In this week’s review, APRECON gives a brief recap of various headlines across Africa and the rest of the world. Missed this week’s top stories? Read our quick round-up.

CENTRAL AFRICA

A Police officer has been killed and some health workers injured after a rebel group attacked an Ebola treatment centre northeast of the Democratic Republic of Congo (DRC) this week. The tragedy is the aftermath of yet another onslaught on a treatment centre in Butembo in the North Kivu Province.

It experienced a similar attack last week. Saturday’s attack coincided with the visit of the World Health Organisation (WHO) Director-General, Dr Tedros Adhanom Ghebreyesus, to the troubled country.

“It breaks my heart to think of the health workers injured and the police officer who died in the latest attack, as we continue to mourn those who died in previous attacks while defending the right to health,” Ghebreyesus said. The UN envoy said the organisation was not deterred by the recurrent deadly attacks in their efforts to halt the Ebola outbreak that has claimed over 500 people since August last year. Read More: DR Congo: Rebels Launch Bloody Attack On Ebola Clinic

A UN investigation has revealed the violence in the Democratic Republic of Congo last year and as such amount to crimes against humanity. It revealed that at least 500 people were killed, including families burnt alive in their homes and a two-year-old who was thrown into a septic tank.

Ethnic violence broke out when one community wanted to bury one of their traditional chiefs on another community’s land. The investigation adds that violence could flare up again at any time.

Investigators said the violence between 16 and 18 December was “planned and executed with the support of customary chiefs”. Members of the Batende community attacked Banunu villages “with extreme violence and speed, allowing little time to escape”. Read More: 500 People Killed, Burnt Alive in DR Congo Says UN Investigators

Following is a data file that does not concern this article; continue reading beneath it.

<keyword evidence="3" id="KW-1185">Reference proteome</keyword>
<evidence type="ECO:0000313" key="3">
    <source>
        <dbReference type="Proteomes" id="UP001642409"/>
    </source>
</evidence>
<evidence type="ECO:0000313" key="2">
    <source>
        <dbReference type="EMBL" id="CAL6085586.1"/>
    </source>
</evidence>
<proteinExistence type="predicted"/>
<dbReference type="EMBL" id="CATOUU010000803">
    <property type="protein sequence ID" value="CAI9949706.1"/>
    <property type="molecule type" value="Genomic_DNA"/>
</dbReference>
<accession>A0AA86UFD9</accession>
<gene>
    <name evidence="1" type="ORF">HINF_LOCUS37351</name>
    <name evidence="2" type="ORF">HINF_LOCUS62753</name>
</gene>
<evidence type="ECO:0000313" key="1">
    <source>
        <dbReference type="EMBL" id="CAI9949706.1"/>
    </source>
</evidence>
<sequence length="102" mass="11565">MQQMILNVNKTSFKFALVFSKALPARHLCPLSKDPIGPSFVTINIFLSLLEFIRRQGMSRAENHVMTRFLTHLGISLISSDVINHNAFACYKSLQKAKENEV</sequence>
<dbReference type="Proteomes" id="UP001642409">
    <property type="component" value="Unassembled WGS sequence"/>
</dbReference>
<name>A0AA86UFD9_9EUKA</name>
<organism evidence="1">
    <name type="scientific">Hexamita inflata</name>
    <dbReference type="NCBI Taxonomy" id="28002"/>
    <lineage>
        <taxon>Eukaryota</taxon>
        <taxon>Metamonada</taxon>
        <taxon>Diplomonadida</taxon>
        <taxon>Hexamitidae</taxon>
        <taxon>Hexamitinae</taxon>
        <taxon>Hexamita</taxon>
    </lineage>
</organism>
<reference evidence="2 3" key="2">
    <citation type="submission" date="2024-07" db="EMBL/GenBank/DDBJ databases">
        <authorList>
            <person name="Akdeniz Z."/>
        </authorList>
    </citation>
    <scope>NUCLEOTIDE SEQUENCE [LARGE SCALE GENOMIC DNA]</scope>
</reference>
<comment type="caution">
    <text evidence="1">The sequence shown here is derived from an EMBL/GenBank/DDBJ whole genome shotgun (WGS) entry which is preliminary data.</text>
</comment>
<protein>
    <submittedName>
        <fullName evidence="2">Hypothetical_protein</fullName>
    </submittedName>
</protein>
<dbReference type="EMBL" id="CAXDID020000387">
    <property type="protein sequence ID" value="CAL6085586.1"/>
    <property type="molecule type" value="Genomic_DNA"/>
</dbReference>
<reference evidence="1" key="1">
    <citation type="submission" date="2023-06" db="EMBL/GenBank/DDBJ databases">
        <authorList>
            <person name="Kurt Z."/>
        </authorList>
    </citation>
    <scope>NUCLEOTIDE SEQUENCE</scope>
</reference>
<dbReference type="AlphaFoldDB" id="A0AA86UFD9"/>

NORTH AFRICA

Algerian President Abdelaziz Bouteflika will not be running for a fifth term and a new constitution will be submitted to a national referendum, the country’s presidency said on Monday.

The presidency also announced the postponement of presidential elections which were due to take place in April, as well as a government reshuffle. The announcement follows weeks of mass protests against the leader’s candidacy.

Tens of thousands of people from all social classes have been demonstrating almost daily against Mr Bouteflika’s decision to stand in the election, rejecting a stale political system dominated by veterans of an independence war against France that ended in 1962. Bouteflika has ruled for 20 years.

His declarations raise a lot of questions,” chief legal adviser at non-profit MENA Rights Khadidja Nemar told The National. “He denies having ever thought of a fifth mandate while declarations from his party were pretty clear about it.” Read More: Algeria’s Abdelaziz Bouteflika Will Not Run For 5th Term, Says Presidency

The Sudanese President, Omar al-Bashir this week has welcomed the initiative of the University of Khartoum (UofK) to resolve the country’s political crisis. On Monday, al-Bashir received a delegation of professors representing UofK’s Dialogue and Policy Forum in his office at the Republican Palace.